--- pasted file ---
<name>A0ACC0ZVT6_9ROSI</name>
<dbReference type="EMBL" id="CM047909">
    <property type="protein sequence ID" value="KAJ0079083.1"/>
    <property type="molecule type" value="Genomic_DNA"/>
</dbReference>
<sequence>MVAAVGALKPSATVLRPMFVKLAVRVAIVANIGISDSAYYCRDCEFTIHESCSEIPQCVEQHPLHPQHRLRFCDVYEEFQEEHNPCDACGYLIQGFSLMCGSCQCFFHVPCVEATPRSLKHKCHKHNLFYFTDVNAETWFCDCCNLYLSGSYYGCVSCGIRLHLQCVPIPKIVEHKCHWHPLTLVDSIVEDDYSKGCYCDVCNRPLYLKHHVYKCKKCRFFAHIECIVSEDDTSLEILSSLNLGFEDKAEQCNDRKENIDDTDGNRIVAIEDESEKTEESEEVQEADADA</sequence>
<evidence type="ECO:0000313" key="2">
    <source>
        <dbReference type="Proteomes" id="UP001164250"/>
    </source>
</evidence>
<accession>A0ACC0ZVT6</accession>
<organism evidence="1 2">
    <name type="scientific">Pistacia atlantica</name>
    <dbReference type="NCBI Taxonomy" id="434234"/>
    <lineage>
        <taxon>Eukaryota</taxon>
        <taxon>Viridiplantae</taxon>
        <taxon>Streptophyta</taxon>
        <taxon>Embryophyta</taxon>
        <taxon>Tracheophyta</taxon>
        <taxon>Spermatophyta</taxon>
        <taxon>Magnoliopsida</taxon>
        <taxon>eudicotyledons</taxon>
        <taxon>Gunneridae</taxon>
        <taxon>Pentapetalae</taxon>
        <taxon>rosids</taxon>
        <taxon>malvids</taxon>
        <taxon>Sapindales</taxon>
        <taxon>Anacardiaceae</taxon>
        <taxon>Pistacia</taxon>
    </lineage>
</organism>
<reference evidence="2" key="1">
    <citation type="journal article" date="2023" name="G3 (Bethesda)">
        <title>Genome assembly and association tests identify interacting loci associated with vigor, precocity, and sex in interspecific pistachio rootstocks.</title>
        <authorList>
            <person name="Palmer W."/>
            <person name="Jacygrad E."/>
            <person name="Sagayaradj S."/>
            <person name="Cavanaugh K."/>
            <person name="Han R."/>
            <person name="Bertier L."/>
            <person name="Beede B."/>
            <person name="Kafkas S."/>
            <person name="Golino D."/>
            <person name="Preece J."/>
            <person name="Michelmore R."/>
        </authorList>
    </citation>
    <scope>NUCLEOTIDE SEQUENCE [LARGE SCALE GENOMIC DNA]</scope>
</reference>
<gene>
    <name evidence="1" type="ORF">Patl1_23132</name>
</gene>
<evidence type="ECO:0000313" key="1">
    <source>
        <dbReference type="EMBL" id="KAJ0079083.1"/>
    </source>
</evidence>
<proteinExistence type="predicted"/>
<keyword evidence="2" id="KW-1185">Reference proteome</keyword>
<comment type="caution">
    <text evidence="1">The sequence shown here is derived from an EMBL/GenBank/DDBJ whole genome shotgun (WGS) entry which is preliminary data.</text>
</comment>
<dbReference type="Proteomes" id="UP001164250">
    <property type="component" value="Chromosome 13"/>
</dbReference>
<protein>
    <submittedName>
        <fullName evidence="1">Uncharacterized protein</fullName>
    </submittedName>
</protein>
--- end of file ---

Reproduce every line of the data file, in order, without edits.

<name>A0ACC0ZVT6_9ROSI</name>
<dbReference type="EMBL" id="CM047909">
    <property type="protein sequence ID" value="KAJ0079083.1"/>
    <property type="molecule type" value="Genomic_DNA"/>
</dbReference>
<sequence>MVAAVGALKPSATVLRPMFVKLAVRVAIVANIGISDSAYYCRDCEFTIHESCSEIPQCVEQHPLHPQHRLRFCDVYEEFQEEHNPCDACGYLIQGFSLMCGSCQCFFHVPCVEATPRSLKHKCHKHNLFYFTDVNAETWFCDCCNLYLSGSYYGCVSCGIRLHLQCVPIPKIVEHKCHWHPLTLVDSIVEDDYSKGCYCDVCNRPLYLKHHVYKCKKCRFFAHIECIVSEDDTSLEILSSLNLGFEDKAEQCNDRKENIDDTDGNRIVAIEDESEKTEESEEVQEADADA</sequence>
<evidence type="ECO:0000313" key="2">
    <source>
        <dbReference type="Proteomes" id="UP001164250"/>
    </source>
</evidence>
<accession>A0ACC0ZVT6</accession>
<organism evidence="1 2">
    <name type="scientific">Pistacia atlantica</name>
    <dbReference type="NCBI Taxonomy" id="434234"/>
    <lineage>
        <taxon>Eukaryota</taxon>
        <taxon>Viridiplantae</taxon>
        <taxon>Streptophyta</taxon>
        <taxon>Embryophyta</taxon>
        <taxon>Tracheophyta</taxon>
        <taxon>Spermatophyta</taxon>
        <taxon>Magnoliopsida</taxon>
        <taxon>eudicotyledons</taxon>
        <taxon>Gunneridae</taxon>
        <taxon>Pentapetalae</taxon>
        <taxon>rosids</taxon>
        <taxon>malvids</taxon>
        <taxon>Sapindales</taxon>
        <taxon>Anacardiaceae</taxon>
        <taxon>Pistacia</taxon>
    </lineage>
</organism>
<reference evidence="2" key="1">
    <citation type="journal article" date="2023" name="G3 (Bethesda)">
        <title>Genome assembly and association tests identify interacting loci associated with vigor, precocity, and sex in interspecific pistachio rootstocks.</title>
        <authorList>
            <person name="Palmer W."/>
            <person name="Jacygrad E."/>
            <person name="Sagayaradj S."/>
            <person name="Cavanaugh K."/>
            <person name="Han R."/>
            <person name="Bertier L."/>
            <person name="Beede B."/>
            <person name="Kafkas S."/>
            <person name="Golino D."/>
            <person name="Preece J."/>
            <person name="Michelmore R."/>
        </authorList>
    </citation>
    <scope>NUCLEOTIDE SEQUENCE [LARGE SCALE GENOMIC DNA]</scope>
</reference>
<gene>
    <name evidence="1" type="ORF">Patl1_23132</name>
</gene>
<evidence type="ECO:0000313" key="1">
    <source>
        <dbReference type="EMBL" id="KAJ0079083.1"/>
    </source>
</evidence>
<proteinExistence type="predicted"/>
<keyword evidence="2" id="KW-1185">Reference proteome</keyword>
<comment type="caution">
    <text evidence="1">The sequence shown here is derived from an EMBL/GenBank/DDBJ whole genome shotgun (WGS) entry which is preliminary data.</text>
</comment>
<dbReference type="Proteomes" id="UP001164250">
    <property type="component" value="Chromosome 13"/>
</dbReference>
<protein>
    <submittedName>
        <fullName evidence="1">Uncharacterized protein</fullName>
    </submittedName>
</protein>